Trade in Fake Goods Has Worsened to Almost Half a Trillion Dollars

A man unloads counterfeit footwear, part of more than $200 million worth of counterfeit goods confiscated by police and customs officials, before they are destroyed in Cabuyao, Laguna, Philippines April 6, 2016. According to figures by the Organisation for Economic Cooperation and DevelopmentTrade in fake goods has worsened to almost half a trillion dollars. REUTERS/Erik De Castro

PARIS, April 18 – Counterfeited and pirated goods accounted for up to 2.5 percent of world trade, or as much as $461 billion, significantly damaging companies and state coffers, the Organisation for Economic Cooperation and Development (OECD) said on Monday.

The trade in fake products such as Louis Vuitton bags or Nike shoes has also worsened in the past decade, with a previous OECD study in 2008 estimating it at up to 1.9 percent of world imports or $200 billion.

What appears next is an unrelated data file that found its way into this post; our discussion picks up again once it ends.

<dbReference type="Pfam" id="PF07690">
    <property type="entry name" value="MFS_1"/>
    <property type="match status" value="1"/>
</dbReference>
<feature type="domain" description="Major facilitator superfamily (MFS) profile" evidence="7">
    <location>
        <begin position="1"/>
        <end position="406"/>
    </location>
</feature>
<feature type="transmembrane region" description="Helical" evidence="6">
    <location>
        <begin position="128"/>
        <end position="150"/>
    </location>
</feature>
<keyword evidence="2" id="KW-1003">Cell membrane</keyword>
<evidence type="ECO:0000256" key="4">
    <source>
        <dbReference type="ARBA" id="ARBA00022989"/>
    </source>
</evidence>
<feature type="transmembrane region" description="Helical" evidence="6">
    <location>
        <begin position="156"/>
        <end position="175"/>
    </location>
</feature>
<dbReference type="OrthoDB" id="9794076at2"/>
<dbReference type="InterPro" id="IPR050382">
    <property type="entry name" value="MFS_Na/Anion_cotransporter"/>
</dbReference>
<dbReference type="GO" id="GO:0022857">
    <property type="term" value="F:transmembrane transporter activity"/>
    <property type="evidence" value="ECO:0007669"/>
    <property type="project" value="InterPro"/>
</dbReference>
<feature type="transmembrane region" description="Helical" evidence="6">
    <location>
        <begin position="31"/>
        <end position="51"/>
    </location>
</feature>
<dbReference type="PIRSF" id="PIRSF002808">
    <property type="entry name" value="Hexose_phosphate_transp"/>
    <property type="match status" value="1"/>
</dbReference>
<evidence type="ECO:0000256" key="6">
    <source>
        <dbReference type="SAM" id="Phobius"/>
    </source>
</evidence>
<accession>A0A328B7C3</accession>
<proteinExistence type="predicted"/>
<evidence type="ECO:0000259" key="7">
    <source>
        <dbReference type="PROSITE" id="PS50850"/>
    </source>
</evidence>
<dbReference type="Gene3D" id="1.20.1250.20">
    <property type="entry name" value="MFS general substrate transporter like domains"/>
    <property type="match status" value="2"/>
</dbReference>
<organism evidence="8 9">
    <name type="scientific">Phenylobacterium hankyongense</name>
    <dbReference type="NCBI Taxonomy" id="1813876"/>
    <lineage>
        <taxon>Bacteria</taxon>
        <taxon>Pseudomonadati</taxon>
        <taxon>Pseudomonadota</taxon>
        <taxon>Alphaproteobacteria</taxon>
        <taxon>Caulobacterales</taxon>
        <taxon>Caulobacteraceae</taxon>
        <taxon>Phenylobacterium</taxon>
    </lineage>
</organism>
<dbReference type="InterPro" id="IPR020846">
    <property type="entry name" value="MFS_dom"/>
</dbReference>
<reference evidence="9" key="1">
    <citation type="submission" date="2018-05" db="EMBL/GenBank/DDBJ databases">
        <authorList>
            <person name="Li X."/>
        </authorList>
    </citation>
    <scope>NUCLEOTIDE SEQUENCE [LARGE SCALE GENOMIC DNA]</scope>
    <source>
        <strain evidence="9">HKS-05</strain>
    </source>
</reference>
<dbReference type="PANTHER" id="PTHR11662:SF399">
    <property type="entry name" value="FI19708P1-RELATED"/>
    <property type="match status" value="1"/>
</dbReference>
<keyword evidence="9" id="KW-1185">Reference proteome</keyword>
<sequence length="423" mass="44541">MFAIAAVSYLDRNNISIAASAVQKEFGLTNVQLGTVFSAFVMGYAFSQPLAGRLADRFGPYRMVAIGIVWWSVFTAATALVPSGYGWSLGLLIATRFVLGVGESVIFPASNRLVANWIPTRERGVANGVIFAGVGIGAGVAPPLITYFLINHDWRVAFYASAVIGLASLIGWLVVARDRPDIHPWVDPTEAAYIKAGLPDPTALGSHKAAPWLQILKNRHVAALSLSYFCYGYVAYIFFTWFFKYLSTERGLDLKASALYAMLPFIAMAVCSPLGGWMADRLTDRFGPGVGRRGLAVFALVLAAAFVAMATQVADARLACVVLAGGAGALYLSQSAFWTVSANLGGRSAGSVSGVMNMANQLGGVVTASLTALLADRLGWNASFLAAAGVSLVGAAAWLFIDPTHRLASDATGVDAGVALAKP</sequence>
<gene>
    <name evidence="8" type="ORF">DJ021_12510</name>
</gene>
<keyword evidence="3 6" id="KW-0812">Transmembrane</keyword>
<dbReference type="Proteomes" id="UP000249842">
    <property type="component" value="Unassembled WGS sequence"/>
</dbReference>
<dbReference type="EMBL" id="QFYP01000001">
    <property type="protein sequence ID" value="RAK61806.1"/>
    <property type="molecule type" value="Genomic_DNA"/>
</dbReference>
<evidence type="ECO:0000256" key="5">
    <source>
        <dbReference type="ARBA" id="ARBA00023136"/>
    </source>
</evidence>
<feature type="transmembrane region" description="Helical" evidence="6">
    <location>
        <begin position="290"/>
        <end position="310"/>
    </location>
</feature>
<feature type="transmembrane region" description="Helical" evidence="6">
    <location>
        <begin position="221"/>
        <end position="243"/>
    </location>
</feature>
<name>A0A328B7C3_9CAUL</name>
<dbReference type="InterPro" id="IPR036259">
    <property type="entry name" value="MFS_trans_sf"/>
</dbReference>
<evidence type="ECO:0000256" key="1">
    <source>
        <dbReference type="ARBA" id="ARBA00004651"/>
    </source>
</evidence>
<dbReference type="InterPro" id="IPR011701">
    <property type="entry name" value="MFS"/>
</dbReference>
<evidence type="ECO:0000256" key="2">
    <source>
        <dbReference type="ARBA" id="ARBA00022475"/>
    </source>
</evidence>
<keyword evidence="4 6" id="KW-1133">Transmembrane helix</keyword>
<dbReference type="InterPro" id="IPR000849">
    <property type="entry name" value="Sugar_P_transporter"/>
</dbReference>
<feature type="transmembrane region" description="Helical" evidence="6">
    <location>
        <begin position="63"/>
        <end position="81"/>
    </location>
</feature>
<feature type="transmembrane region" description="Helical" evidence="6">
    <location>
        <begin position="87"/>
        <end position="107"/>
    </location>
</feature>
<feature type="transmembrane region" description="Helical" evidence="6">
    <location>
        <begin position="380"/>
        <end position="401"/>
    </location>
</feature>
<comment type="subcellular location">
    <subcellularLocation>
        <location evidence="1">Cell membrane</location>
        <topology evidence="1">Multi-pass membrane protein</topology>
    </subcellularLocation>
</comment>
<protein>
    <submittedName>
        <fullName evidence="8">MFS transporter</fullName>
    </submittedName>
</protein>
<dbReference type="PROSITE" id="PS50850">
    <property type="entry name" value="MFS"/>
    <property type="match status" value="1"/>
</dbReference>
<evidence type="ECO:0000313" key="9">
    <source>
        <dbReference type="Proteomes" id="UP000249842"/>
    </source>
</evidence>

The impact of counterfeiting is greater for rich countries – where most of the companies making the highly desirable branded goods are based – with the European Union importing up to 5 percent of fakes in 2013, or as much as $116 billion.

The Paris-based think-tank said China appeared as the largest producer of counterfeited products, but that the intellectual property rights of Chinese companies had also been frequently infringed.

The OECD cited the post-financial crisis revival in trade, the emergence of globalised value chains and booming e-commerce as reasons for the rise in pirated goods trade since 2008.

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